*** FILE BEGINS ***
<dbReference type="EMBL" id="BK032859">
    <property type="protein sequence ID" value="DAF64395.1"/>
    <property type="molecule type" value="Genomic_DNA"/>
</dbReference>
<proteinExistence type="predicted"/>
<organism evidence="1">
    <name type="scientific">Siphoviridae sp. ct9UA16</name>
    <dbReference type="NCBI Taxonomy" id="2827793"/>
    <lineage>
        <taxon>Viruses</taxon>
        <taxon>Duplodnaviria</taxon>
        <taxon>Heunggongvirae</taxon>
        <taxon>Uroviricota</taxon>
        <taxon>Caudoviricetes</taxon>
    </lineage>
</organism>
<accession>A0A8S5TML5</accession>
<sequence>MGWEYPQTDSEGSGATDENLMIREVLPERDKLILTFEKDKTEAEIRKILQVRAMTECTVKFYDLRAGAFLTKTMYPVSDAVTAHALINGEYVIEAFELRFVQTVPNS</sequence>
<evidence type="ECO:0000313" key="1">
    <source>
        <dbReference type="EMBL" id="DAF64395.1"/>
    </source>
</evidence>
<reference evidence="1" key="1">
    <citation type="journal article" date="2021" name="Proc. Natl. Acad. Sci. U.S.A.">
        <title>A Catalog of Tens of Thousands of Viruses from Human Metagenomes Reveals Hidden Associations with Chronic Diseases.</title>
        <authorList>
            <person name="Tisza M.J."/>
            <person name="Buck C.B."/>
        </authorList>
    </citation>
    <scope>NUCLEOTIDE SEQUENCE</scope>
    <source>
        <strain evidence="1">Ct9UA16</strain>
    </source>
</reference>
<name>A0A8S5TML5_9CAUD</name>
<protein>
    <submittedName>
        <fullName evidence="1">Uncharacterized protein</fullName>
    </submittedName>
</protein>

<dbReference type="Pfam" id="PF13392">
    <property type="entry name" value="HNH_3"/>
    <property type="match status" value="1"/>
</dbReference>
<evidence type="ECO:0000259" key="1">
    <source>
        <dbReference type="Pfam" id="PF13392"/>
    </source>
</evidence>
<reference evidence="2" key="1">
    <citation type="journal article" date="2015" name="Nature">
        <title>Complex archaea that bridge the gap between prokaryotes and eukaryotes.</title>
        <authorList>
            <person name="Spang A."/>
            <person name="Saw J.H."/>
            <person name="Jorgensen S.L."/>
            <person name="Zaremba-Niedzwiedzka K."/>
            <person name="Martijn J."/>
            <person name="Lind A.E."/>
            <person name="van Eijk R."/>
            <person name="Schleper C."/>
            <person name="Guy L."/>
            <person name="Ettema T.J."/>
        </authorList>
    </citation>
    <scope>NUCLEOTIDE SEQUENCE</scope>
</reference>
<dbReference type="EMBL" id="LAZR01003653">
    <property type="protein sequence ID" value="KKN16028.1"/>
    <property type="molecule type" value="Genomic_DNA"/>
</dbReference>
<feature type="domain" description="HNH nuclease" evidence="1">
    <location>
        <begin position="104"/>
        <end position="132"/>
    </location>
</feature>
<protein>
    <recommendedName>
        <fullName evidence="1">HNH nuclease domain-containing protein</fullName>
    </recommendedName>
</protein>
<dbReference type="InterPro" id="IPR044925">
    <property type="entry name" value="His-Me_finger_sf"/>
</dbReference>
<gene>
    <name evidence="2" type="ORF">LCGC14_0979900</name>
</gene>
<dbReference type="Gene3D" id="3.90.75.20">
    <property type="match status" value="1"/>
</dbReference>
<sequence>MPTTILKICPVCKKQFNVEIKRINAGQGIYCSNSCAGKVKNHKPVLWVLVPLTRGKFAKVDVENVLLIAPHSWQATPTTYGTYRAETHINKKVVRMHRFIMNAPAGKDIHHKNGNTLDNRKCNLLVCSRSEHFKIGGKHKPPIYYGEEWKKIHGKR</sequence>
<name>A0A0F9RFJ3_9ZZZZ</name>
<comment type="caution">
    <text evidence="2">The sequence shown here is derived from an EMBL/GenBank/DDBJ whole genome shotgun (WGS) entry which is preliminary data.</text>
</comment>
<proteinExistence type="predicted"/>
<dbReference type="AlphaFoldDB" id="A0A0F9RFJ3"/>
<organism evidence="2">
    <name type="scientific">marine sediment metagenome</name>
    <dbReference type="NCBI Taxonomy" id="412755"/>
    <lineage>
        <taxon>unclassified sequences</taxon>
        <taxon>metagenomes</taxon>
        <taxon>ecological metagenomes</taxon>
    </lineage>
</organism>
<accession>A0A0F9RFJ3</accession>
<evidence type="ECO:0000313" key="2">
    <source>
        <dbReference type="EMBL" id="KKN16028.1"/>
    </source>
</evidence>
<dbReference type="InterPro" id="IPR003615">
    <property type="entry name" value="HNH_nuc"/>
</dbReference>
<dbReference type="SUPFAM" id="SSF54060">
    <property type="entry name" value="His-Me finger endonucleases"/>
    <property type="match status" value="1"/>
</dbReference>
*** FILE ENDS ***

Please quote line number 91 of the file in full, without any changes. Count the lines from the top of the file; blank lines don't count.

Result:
<dbReference type="Gene3D" id="3.90.75.20">